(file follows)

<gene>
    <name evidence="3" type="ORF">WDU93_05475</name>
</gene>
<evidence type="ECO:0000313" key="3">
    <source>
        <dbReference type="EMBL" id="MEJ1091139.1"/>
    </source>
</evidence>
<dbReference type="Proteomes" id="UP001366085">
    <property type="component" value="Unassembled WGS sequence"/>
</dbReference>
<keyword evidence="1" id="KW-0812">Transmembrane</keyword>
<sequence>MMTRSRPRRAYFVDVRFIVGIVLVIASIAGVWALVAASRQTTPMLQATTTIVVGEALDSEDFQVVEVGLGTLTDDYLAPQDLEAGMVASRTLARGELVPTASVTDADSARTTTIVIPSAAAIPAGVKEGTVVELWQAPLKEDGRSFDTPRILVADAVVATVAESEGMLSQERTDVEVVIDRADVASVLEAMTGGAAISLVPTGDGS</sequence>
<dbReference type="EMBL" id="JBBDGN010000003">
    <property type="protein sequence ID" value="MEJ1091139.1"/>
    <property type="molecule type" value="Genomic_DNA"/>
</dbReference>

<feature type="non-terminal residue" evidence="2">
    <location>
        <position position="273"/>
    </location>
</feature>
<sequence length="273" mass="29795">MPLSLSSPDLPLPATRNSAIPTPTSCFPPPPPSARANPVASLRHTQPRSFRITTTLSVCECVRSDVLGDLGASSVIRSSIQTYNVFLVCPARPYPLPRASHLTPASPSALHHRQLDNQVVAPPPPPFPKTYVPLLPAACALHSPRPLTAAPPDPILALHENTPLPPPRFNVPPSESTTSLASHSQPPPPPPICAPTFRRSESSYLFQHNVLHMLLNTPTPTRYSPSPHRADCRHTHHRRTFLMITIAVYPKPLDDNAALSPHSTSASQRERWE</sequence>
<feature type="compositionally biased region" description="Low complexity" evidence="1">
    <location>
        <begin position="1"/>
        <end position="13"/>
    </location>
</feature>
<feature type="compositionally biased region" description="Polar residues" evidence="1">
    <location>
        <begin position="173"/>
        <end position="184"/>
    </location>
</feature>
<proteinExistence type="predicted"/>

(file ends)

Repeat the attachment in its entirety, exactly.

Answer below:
<gene>
    <name evidence="3" type="ORF">WDU93_05475</name>
</gene>
<evidence type="ECO:0000313" key="3">
    <source>
        <dbReference type="EMBL" id="MEJ1091139.1"/>
    </source>
</evidence>
<dbReference type="Proteomes" id="UP001366085">
    <property type="component" value="Unassembled WGS sequence"/>
</dbReference>
<keyword evidence="1" id="KW-0812">Transmembrane</keyword>
<sequence>MMTRSRPRRAYFVDVRFIVGIVLVIASIAGVWALVAASRQTTPMLQATTTIVVGEALDSEDFQVVEVGLGTLTDDYLAPQDLEAGMVASRTLARGELVPTASVTDADSARTTTIVIPSAAAIPAGVKEGTVVELWQAPLKEDGRSFDTPRILVADAVVATVAESEGMLSQERTDVEVVIDRADVASVLEAMTGGAAISLVPTGDGS</sequence>
<dbReference type="EMBL" id="JBBDGN010000003">
    <property type="protein sequence ID" value="MEJ1091139.1"/>
    <property type="molecule type" value="Genomic_DNA"/>
</dbReference>

<feature type="non-terminal residue" evidence="2">
    <location>
        <position position="273"/>
    </location>
</feature>
<sequence length="273" mass="29795">MPLSLSSPDLPLPATRNSAIPTPTSCFPPPPPSARANPVASLRHTQPRSFRITTTLSVCECVRSDVLGDLGASSVIRSSIQTYNVFLVCPARPYPLPRASHLTPASPSALHHRQLDNQVVAPPPPPFPKTYVPLLPAACALHSPRPLTAAPPDPILALHENTPLPPPRFNVPPSESTTSLASHSQPPPPPPICAPTFRRSESSYLFQHNVLHMLLNTPTPTRYSPSPHRADCRHTHHRRTFLMITIAVYPKPLDDNAALSPHSTSASQRERWE</sequence>
<feature type="compositionally biased region" description="Low complexity" evidence="1">
    <location>
        <begin position="1"/>
        <end position="13"/>
    </location>
</feature>
<feature type="compositionally biased region" description="Polar residues" evidence="1">
    <location>
        <begin position="173"/>
        <end position="184"/>
    </location>
</feature>
<proteinExistence type="predicted"/>